Yesterday, we learned of the passing of Bill McBride, the Democratic Party’s candidate against Jeb Bush in the 2002 gubernatorial election. As with the rest of the state, as well as those around the nation, we are saddened by the sudden death of, what I am hearing from many, a nice and thoughtful man.
In 2002 I wasn’t able to participate in Florida politics because I was living in Utah at the time. Still, I did keep a close eye on the 2002 elections because McBride had a strong possibility of knocking off Governor Jeb Bush. In the primary, I actually supported Daryl Jones. Still, Mr. McBride also had the vision to see a better Florida, just like his two Democratic primary opponents.
Now since his death, people are talking about the personal side of Mr. McBride. One thing that has been repeated regarding Mr. McBride is the friendliness that he possessed. Even when he was conducting a debate or giving a speech, the mild way in which Mr. McBride spoke gave you a sense of a person that truly cared about people. In that sense, he seems to have been a truly genuine person, something that we do not find in politics nowadays.
This morning I was looking at his profile online. Up until now I really didn’t know much about Mr. McBride. But looking at what he was and what he had done, it is easy to tell that he was a truly great person. Of course, we are hearing this from people around the state, but I feel a closer connection to Mr. McBride now that I have read up on him.
First, I see that Mr. McBride was born in Belleview, Illinois. Currently, I attend Southern Illinois University-Edwardsville and know quite a few people from Belleview. All the people that I have met from Belleview during my time at SIUE are some of the most sincere people I have met, as well as some of the smartest. Therefore, I know where Mr. McBride gets not just his sense of compassion, but his smarts as well.
Looking further into Mr. McBride, I saw that he was a Marine in the Vietnam War. He was in Vietnam from 1968-1971 and received a Bronze Star. My father, as well, was a Marine in Vietnam during the same time. He was there from 1967-68 during the Tet Offensive and was stationed in both Đà Nẵng and Huế. The one thing about the Marines during the Vietnam War was that no matter what, if you signed up for the Marines, you were going to Vietnam, no questions asked. This wasn’t the Army, Navy or Air Force, where you could be stationed in DC or some naval station in the Pacific. If you were a Marine, you were “in the bush”, pure and simple. That is bravery.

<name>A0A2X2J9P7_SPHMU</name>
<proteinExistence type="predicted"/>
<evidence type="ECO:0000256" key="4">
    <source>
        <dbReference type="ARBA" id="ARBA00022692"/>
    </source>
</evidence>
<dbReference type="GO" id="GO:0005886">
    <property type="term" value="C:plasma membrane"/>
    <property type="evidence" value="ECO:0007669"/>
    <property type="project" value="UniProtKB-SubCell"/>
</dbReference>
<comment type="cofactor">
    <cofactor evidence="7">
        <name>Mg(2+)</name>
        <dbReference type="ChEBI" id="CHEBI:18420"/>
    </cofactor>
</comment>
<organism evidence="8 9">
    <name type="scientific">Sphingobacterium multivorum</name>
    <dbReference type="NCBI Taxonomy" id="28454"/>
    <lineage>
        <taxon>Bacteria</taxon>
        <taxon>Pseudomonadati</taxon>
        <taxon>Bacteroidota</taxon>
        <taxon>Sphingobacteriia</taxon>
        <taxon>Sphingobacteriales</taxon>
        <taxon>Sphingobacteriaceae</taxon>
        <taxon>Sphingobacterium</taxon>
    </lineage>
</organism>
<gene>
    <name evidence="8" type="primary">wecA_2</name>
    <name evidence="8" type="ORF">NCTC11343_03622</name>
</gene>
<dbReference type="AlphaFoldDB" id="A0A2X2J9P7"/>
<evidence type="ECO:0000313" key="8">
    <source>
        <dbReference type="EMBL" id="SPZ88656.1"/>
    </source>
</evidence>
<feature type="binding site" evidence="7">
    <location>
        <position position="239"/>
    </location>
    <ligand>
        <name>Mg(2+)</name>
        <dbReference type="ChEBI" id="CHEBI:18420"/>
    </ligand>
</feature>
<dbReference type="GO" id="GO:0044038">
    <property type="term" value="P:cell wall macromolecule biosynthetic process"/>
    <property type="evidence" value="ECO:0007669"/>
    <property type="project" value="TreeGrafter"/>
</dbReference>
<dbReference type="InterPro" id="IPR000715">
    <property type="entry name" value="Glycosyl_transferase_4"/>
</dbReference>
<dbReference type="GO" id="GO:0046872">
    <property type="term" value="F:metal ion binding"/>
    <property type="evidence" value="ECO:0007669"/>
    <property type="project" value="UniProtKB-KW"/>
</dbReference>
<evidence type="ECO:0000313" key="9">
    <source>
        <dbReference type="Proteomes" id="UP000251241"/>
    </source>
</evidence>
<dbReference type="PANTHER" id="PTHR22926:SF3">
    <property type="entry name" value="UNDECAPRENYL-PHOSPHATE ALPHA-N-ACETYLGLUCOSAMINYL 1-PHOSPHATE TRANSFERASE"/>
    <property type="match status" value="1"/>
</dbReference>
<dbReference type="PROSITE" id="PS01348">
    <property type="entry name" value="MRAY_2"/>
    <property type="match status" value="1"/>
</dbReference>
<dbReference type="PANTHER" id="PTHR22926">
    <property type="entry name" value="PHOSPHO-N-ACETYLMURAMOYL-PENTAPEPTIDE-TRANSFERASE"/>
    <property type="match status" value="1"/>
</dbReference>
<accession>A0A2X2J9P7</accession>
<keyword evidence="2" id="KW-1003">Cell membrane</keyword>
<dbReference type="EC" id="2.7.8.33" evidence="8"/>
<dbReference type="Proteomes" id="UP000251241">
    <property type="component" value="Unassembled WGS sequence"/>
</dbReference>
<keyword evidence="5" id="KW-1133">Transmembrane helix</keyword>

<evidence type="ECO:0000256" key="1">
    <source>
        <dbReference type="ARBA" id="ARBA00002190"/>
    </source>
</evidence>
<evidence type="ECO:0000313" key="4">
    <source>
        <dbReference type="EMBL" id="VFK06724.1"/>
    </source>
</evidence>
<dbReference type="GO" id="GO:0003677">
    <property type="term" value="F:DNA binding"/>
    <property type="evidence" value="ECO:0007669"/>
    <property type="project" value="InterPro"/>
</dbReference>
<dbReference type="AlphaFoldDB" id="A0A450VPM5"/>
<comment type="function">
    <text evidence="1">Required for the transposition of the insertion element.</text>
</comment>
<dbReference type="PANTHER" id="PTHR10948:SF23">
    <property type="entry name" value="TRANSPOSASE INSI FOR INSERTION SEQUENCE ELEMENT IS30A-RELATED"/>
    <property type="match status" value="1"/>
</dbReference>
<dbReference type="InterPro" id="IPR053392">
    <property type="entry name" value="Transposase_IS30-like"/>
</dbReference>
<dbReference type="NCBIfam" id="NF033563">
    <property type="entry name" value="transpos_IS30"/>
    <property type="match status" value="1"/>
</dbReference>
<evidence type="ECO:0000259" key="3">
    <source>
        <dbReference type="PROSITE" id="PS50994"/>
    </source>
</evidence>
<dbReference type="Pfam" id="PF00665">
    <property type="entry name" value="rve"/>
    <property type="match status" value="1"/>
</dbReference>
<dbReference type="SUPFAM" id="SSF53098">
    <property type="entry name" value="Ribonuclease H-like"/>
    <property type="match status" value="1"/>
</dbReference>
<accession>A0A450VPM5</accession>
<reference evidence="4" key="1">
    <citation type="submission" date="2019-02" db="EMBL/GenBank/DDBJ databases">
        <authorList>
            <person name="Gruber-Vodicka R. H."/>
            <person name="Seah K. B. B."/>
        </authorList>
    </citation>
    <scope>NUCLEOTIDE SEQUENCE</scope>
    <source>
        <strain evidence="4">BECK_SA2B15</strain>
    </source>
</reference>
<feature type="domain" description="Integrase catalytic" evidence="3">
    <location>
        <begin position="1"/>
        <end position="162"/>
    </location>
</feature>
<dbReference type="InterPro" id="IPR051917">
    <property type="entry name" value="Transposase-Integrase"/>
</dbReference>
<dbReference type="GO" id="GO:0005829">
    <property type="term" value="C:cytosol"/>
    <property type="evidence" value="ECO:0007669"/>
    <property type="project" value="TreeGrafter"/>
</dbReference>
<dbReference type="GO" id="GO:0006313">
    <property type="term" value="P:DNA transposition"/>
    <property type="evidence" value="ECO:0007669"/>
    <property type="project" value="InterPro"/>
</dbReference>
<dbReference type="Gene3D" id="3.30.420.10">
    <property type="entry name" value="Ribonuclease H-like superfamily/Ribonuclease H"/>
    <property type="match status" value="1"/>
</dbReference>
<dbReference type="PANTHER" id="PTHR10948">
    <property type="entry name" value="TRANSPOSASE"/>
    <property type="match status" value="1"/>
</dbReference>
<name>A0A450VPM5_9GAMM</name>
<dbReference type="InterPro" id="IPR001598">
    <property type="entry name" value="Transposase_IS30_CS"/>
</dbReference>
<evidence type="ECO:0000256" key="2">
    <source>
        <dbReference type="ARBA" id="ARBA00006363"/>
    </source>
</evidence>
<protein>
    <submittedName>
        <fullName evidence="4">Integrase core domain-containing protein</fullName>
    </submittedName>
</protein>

Therefore, as someone that knows quite a bit about the Vietnam War, not just through my father but as the topic of my studies at the University of Utah, I understand the sacrifice that Mr. McBride made by being one of the young men going to Vietnam. But unlike many other Marines that went to Vietnam, Mr. McBride went there after he graduated from the University of Florida. He could have avoided the war, going the paths of Bill Clinton or George W. Bush. But no. Instead there seemed to be a sense of being part of something that really mattered, and that was serving our nation. His service in Vietnam is greatly appreciated.
The reason I mention the Vietnam aspect of this is because I feel that many in politics today (especially, sadly, on the Democratic side) truly don’t realize the sacrifice that those who served in Vietnam and other wars make. Those that are political consultants look at military service as just something to strengthen a political resume. These people in politics fail to realize that it is much more than that. True, I have never served in the military myself (too overweight for the Navy), but knowing enough veterans, as well as extensively studying the Vietnam War, I understand what they go through. This is something that political consultants don’t understand, but maybe they should.
Of course, Mr. McBride went on to law school and eventually became one the top attorneys in both Florida as well as the nation for Holland & Knight. He expanded the law firm to become one of the largest in the nation. He also became a candidate for governor, as we know, and was defeated.
But the reason that I wrote this wasn’t because of the Bill McBride that I did know, which was mostly from political discussions and television appearances, but of the Bill McBride that I have read about after his passing. It might be hard for someone to realize how much of a sacrifice going to Vietnam was, especially after completing a degree at a university. This has given me a strong respect for Mr. McBride, and I would like to thank him for his service, to both our nation and to the State of Florida.
Rest in Peace Mr. McBride. Our thoughts also go out to his wife Alex Sink and their two children.